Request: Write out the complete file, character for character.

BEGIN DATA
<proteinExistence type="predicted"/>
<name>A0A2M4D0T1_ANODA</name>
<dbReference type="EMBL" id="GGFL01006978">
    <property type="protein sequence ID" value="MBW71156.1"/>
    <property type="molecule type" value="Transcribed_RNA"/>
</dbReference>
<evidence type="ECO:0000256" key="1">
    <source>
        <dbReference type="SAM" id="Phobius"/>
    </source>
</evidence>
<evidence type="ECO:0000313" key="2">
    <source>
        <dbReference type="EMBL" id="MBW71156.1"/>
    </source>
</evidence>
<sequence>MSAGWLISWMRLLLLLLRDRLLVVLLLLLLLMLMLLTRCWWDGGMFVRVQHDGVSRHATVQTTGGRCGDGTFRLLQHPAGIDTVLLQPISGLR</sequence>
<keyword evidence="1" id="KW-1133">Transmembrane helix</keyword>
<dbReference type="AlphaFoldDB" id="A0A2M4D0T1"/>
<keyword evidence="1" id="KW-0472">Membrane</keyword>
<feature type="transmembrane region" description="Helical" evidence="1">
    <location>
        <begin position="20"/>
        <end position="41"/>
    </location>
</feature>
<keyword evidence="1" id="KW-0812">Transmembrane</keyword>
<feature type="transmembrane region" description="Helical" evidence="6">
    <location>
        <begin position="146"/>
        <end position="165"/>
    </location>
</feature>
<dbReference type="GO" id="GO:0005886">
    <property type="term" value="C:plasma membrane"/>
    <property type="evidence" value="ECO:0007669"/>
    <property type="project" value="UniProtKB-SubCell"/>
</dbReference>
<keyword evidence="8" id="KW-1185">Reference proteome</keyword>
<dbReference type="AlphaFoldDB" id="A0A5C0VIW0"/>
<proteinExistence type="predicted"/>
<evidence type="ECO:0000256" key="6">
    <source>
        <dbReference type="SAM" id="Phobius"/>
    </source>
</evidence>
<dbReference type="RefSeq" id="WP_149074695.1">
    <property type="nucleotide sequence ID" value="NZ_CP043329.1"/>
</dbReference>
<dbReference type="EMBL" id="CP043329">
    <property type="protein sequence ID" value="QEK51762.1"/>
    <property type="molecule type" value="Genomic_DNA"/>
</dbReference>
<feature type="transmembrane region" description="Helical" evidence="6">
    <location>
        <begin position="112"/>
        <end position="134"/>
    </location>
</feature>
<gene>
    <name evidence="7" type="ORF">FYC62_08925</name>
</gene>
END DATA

<proteinExistence type="predicted"/>
<name>A0A2M4D0T1_ANODA</name>
<dbReference type="EMBL" id="GGFL01006978">
    <property type="protein sequence ID" value="MBW71156.1"/>
    <property type="molecule type" value="Transcribed_RNA"/>
</dbReference>
<evidence type="ECO:0000256" key="1">
    <source>
        <dbReference type="SAM" id="Phobius"/>
    </source>
</evidence>
<evidence type="ECO:0000313" key="2">
    <source>
        <dbReference type="EMBL" id="MBW71156.1"/>
    </source>
</evidence>
<sequence>MSAGWLISWMRLLLLLLRDRLLVVLLLLLLLMLMLLTRCWWDGGMFVRVQHDGVSRHATVQTTGGRCGDGTFRLLQHPAGIDTVLLQPISGLR</sequence>
<keyword evidence="1" id="KW-1133">Transmembrane helix</keyword>
<dbReference type="AlphaFoldDB" id="A0A2M4D0T1"/>
<keyword evidence="1" id="KW-0472">Membrane</keyword>
<feature type="transmembrane region" description="Helical" evidence="1">
    <location>
        <begin position="20"/>
        <end position="41"/>
    </location>
</feature>
<keyword evidence="1" id="KW-0812">Transmembrane</keyword>
<feature type="transmembrane region" description="Helical" evidence="6">
    <location>
        <begin position="146"/>
        <end position="165"/>
    </location>
</feature>
<dbReference type="GO" id="GO:0005886">
    <property type="term" value="C:plasma membrane"/>
    <property type="evidence" value="ECO:0007669"/>
    <property type="project" value="UniProtKB-SubCell"/>
</dbReference>
<keyword evidence="8" id="KW-1185">Reference proteome</keyword>
<dbReference type="AlphaFoldDB" id="A0A5C0VIW0"/>
<proteinExistence type="predicted"/>
<evidence type="ECO:0000256" key="6">
    <source>
        <dbReference type="SAM" id="Phobius"/>
    </source>
</evidence>
<dbReference type="RefSeq" id="WP_149074695.1">
    <property type="nucleotide sequence ID" value="NZ_CP043329.1"/>
</dbReference>
<dbReference type="EMBL" id="CP043329">
    <property type="protein sequence ID" value="QEK51762.1"/>
    <property type="molecule type" value="Genomic_DNA"/>
</dbReference>
<feature type="transmembrane region" description="Helical" evidence="6">
    <location>
        <begin position="112"/>
        <end position="134"/>
    </location>
</feature>
<gene>
    <name evidence="7" type="ORF">FYC62_08925</name>
</gene>